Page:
Really, I can hardly remember what it was like to snap a roll of film, wait for two days, and hope that I got some good shots of the kids to put in the baby book. I don’t think there is a group of people that have been more thrilled by a technology than parents were by the introduction of the digital camera. Born out of technology used for spy satellites, the modern-day digital camera is a parent’s dream come true. We no longer miss those adorable “photo ops” because we’re out of film… and if the resulting photos aren’t as adorable as we would like, we just hit the delete button and try again. In fact, that’s what I like best about the digital camera age. I can take several shots of something, instead of snapping one and hoping it turns out because I don’t want to waste film.

I hate to say it, but I have many more pictures of my two sons’ early days than I have of my daughter… simply because my daughter was born in the P.D.E. (pre-digital era). With my daughter, it was all about the set up of the shot, the hopeful click of the camera, and then the waiting game until the pictures were developed. With the boys, the camera is out there all the time, and I can go from taking a picture to printing it out in five minutes or less. And although I was never very good at keeping up with all the entries in the baby books, I love the new online albums that you can create and share with friends and family… over the Internet, of course.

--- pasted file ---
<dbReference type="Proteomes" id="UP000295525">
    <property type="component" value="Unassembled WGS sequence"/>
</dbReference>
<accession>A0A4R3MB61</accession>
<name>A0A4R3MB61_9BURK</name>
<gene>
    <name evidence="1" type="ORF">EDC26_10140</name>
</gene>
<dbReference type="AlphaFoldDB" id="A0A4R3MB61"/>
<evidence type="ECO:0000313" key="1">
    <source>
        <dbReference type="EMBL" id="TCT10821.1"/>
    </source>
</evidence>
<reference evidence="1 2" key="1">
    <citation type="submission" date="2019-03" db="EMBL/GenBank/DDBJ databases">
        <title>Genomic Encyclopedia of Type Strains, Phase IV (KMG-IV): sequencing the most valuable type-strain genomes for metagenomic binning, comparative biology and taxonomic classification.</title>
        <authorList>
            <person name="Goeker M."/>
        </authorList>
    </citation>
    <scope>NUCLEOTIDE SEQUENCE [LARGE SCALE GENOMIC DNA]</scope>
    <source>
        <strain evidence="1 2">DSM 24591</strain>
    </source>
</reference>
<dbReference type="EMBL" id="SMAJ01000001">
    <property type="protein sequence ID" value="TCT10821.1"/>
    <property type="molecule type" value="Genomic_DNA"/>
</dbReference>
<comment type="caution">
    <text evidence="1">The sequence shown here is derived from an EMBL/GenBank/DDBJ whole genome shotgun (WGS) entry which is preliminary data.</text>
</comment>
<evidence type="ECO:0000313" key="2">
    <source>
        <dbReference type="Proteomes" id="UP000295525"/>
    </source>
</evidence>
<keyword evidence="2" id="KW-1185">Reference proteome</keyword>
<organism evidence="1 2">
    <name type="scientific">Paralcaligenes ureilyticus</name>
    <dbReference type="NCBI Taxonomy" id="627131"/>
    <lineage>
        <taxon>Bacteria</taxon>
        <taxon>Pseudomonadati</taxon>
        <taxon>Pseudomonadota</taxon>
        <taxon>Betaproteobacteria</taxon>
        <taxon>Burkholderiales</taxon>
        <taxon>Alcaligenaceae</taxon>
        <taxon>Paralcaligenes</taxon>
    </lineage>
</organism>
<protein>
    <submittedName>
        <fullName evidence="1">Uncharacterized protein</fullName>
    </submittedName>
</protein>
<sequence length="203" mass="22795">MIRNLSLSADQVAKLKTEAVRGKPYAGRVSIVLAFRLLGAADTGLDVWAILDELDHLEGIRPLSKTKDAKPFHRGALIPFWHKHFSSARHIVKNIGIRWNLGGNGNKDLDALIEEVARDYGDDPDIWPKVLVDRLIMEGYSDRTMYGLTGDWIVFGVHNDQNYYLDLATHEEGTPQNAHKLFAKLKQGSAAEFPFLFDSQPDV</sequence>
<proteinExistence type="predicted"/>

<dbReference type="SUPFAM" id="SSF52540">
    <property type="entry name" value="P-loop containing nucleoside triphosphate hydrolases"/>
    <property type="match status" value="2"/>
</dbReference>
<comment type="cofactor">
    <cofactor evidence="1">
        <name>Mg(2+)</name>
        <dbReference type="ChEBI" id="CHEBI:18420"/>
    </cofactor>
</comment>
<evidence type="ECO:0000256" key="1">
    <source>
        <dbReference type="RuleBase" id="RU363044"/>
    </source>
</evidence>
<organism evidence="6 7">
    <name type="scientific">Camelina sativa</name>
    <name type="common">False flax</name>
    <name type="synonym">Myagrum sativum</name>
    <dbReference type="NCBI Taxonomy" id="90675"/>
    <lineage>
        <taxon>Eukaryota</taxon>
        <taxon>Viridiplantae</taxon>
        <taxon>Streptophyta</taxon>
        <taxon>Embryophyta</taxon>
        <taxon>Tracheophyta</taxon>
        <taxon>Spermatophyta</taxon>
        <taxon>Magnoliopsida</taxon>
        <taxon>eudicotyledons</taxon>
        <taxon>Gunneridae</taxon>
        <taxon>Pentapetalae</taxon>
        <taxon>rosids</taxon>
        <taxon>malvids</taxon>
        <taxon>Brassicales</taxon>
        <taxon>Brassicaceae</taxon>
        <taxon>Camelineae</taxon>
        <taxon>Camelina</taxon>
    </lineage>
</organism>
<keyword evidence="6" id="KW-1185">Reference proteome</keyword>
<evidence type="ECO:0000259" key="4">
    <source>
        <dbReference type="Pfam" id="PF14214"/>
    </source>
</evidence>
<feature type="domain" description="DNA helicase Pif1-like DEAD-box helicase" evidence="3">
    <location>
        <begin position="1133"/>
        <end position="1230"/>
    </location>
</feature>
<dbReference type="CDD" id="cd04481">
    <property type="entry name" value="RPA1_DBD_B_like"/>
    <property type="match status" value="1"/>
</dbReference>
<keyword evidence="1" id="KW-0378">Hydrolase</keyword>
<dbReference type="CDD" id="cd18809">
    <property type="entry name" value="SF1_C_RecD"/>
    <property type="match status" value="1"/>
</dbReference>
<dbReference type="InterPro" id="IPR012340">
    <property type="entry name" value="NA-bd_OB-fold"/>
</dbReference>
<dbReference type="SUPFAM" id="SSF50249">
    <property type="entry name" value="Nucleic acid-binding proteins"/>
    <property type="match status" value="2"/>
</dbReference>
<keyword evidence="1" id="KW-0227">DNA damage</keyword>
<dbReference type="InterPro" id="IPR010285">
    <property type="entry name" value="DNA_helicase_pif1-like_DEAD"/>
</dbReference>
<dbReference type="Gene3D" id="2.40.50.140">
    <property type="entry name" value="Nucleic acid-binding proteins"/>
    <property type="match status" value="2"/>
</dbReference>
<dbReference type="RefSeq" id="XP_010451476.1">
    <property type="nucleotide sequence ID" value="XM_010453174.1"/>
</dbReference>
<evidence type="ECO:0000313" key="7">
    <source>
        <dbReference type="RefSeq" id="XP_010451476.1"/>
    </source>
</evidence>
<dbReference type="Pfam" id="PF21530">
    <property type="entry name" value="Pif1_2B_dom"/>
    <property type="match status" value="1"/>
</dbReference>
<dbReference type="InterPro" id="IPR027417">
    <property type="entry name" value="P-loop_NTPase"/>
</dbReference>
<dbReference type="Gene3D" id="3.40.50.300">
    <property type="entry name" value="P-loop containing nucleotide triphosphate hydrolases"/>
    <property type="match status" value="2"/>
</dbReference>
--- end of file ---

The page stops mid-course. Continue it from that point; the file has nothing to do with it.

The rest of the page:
I will admit, I kind of miss that anticipation that I would experience when I would pick up a recently developed pack of pictures, and enjoy that first flip through of all of the photos and memories they contained. But at the same time, there were invariably a good percentage of the pictures that weren’t great, and then what do you do with them? I just couldn’t bring myself to throw out pictures of family, even if everyone’s eyes were heavy-lidded or closed during the shot. But it also brought about the birth of another family treasure – the family photo box. This is where all the pictures go that weren’t “great”, or that weren’t framed or put in photo albums or mailed to family. But it’s also like a little time machine… because every time I pull this box out, I’m transported back to the times and events captured in all of the pictures it contains. Sifting through the pictures is like meeting up with old friends, and it’s a wonderful little escape that always leaves me smiling and suddenly needing to pick up the phone and call my family after I’ve put the photos safely away again.

The family photo box is something that has existed in every home for the past several decades, but may soon become extinct with widespread use of digital cameras. So I guess there is always a price to be paid for progress. But at the same time, now I have this really fun photo-album screen saver on my computer that automatically flips through all the photos on my hard drive and displays them on the screen for me… yeah, I like that too.

Stacking Cups
Stacking Cups